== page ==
President of the Vigie de la Laïcité and former minister, Jean-Louis Bianco will be in Toulouse this Saturday to lead a conference on the theme: “Laïcité: space of freedom or instrument of control? “, at the Hôtel du Département, from 10 am.
He was successively State Councilor, Secretary General of the Elysée under François Mitterrand, several times Minister, Deputy then Mayor of Digne-les-Bains and President of the General Council of Alpes-de-Haute-Provence. Jean-Louis Bianco has reproduced the Observatory of Secularism since its creation by Jacques Chirac in 2013 until its recent dissolution in June 2021 by Emmanuel Macron. He has just set up the Vigie de la laïcité association. He is also the author of “My years with Mitterrand” (Fayard, 2015) and “Is France secular? (Editions de l’Atelier, 2016). Interview.
Where does your interest in secularism come from?
During my various functions, I was able to understand very quickly to what extent secularism was a pillar of the Republic. It allows us to live together. Thanks to it, everyone can express their convictions. It allows freedom of worship on condition that it does not infringe the freedom of others and the proper functioning of the community. It is therefore a law of equilibrium that is often overlooked.
Secularism is what allows us to live together, you say. Comment?
By noting that we are all different, which is obvious in terms of origins, convictions, feelings of belonging, stories, union, political, associative commitments…, the secular Republic says that these differences are a richness , provided that we respect each other. There is something above these differences that brings us together: it is the fact that we are first and foremost citizens, women and men, who have rights and duties. It is a very powerful, universal principle that we must bring to life to prevent everyone from living separately. Solidarity actions give content to secularism.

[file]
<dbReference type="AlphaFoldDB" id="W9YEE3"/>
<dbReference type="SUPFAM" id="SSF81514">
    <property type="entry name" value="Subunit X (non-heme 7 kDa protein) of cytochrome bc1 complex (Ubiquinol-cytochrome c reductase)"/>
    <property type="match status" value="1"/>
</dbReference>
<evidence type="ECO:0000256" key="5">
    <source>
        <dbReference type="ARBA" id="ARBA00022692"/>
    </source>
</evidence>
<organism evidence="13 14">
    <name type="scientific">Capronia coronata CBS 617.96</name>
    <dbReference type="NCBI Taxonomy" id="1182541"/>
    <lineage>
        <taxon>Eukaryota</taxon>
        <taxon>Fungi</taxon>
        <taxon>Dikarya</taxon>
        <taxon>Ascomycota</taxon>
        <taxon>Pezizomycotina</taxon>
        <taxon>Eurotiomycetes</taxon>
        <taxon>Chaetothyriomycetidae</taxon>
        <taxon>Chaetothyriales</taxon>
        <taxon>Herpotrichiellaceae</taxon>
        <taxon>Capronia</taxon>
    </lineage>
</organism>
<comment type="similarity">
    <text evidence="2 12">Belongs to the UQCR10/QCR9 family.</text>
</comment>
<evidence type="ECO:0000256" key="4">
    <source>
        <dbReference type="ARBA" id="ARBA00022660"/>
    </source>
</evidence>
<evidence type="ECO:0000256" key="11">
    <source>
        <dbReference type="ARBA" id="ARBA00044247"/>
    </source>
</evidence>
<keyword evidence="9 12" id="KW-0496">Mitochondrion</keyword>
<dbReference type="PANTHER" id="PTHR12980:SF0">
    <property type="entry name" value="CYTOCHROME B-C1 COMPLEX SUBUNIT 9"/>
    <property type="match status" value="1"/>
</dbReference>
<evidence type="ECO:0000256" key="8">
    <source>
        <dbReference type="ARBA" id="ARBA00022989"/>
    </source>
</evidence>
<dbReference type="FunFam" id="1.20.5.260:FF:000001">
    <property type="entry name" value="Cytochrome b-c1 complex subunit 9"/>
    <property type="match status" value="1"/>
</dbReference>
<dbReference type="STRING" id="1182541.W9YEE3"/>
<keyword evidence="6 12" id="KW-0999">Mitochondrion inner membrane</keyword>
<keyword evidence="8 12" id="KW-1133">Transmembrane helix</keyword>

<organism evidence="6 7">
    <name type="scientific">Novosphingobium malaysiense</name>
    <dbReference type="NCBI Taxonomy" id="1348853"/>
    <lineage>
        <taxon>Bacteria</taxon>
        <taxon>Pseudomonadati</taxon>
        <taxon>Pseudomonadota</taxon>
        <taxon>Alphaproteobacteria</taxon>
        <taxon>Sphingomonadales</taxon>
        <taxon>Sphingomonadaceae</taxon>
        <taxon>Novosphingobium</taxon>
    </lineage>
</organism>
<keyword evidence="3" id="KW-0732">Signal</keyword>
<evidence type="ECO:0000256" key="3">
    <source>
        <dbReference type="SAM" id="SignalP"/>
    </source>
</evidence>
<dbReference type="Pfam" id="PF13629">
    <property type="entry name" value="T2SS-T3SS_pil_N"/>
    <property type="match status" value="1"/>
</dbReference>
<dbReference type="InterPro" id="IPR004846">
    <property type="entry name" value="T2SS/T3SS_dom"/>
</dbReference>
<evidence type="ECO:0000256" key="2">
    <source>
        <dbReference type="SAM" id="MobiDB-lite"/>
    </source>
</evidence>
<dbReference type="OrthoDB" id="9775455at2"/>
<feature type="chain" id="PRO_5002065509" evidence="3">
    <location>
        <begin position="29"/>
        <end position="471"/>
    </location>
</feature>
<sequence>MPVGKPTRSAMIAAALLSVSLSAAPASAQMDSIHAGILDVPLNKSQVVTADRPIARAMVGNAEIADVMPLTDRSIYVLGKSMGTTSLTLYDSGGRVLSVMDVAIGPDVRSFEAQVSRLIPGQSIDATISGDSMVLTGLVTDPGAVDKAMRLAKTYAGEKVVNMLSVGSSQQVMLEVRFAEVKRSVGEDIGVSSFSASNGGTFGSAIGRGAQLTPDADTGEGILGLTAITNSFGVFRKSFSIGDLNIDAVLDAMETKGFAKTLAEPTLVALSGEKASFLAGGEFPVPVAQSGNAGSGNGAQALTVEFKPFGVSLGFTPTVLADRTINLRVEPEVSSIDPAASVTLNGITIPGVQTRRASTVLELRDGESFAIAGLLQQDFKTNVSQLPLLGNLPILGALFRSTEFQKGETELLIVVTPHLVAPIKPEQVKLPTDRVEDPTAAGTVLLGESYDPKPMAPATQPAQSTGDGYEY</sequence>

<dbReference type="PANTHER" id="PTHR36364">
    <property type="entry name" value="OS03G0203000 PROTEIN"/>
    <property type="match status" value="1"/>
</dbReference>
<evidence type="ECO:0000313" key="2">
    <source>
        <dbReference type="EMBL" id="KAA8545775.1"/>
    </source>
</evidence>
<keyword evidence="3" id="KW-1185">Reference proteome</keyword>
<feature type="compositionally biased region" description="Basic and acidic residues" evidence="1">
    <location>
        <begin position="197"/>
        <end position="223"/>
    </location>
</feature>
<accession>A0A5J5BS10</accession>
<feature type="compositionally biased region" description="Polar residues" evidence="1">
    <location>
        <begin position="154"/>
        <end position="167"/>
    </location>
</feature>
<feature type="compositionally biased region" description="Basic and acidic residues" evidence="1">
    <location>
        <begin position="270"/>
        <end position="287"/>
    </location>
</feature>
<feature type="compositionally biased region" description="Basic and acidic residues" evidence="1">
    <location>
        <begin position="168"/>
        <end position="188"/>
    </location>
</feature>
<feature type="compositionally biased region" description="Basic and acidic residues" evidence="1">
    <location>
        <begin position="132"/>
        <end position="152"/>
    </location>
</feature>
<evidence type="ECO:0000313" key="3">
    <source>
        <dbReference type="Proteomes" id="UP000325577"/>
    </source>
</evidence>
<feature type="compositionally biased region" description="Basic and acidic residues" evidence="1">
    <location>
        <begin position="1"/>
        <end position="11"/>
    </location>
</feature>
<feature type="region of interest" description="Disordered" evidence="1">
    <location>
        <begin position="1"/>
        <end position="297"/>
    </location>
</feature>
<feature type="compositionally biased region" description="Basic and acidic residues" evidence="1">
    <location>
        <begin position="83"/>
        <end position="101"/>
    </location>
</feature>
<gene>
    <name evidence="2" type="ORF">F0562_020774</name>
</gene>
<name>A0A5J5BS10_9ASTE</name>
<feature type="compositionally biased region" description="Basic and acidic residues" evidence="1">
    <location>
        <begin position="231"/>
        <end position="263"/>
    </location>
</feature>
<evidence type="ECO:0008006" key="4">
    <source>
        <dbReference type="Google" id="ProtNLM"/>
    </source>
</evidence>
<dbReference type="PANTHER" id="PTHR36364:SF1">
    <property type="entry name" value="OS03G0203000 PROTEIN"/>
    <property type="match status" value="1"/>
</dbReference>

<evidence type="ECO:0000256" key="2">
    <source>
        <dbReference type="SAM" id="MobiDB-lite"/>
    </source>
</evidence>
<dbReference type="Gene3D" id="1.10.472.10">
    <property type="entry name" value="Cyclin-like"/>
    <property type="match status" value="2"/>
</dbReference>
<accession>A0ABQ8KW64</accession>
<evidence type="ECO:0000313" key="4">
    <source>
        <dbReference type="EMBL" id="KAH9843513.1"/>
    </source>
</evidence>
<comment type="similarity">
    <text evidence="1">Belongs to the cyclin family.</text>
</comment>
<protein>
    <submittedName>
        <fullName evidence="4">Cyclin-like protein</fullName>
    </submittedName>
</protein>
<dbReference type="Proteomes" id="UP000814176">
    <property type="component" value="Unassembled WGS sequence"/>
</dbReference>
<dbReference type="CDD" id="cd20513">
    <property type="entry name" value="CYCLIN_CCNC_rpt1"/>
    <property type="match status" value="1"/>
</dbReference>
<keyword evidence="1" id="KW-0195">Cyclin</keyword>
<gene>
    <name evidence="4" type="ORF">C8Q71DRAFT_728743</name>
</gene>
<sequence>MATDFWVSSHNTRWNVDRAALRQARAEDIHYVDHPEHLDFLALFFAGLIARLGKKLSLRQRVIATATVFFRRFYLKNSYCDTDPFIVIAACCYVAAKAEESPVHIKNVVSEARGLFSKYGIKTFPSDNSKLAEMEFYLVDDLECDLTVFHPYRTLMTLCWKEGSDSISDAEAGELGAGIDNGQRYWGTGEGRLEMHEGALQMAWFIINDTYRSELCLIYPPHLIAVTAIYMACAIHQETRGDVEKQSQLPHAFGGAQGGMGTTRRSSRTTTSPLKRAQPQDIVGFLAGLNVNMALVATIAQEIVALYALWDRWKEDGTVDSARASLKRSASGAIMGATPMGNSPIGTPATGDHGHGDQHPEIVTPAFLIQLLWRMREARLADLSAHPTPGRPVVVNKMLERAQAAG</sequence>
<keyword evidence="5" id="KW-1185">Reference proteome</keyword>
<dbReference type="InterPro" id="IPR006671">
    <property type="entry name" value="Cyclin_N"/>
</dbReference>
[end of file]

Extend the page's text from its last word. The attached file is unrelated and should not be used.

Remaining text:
At the Republic pavilion
At the initiative of Libre Pensée 31 and the Human Rights League, Jean-Louis Bianco will be in Toulouse this Saturday at 10 am. The former minister, president of the Vigie de la Laïcité will lead a conference entitled: “Laïcité: space of freedom or instrument of control? », at the Pavillon République, of the Departmental Council of Haute-Garonne (1 bd de la Marquette, metro Canal du Midi). Admission to the conference is free, within the limit of available places and on presentation of the health pass. Access will be open from 9:30 a.m. It is best to register by going up to the following address: [email protected]
Is the law the friend or the enemy of secularism, in the sense that it imposes a single vision?
The law is a friend of secularism. We are in a rule of law. If we had no rules, commenting on the reconciliation of different individual and collective freedoms, the law of the strongest would apply. This is extremely dangerous, because certain groups would like to dictate their behavior to other citizens, by wanting to substitute a religious law for the laws of the Republic. Therefore, secularism protects all convictions, including those of those who are not believers. But also those whose religions are not in the majority in some countries. In France, the State is neutral vis-à-vis religions. It’s a great protection tool that we talk about too little.
Three months before the presidential election, are some candidates flouting the very essence of secularism by playing on fear?
Absoutely. This is unfortunately one of the characteristics of the French debate in many areas and in particular in secularism. There is the problem of postures that are only made to distort emotions, incite fear or even violence or hatred. It is very dangerous, that within the framework of debates for the presidential election, one gathers on secularism whatever our political convictions because we have there a formidable common inheritance. We are in the process of attacking it and forgetting that it is primarily a freedom that dates from the Declaration of the Rights of Man and Citizens of 1789. By forgetting it, we sow the seeds of violence.
What are your conferences for, like the one on Saturday in Toulouse?
To provide tools for reflection and analysis to everyone.
Do you lack power?
Not at all. I am essentially an activist and since very young. What I like is helping people to understand each other, it’s being respected, it’s taking action. I flourish developed in this mission.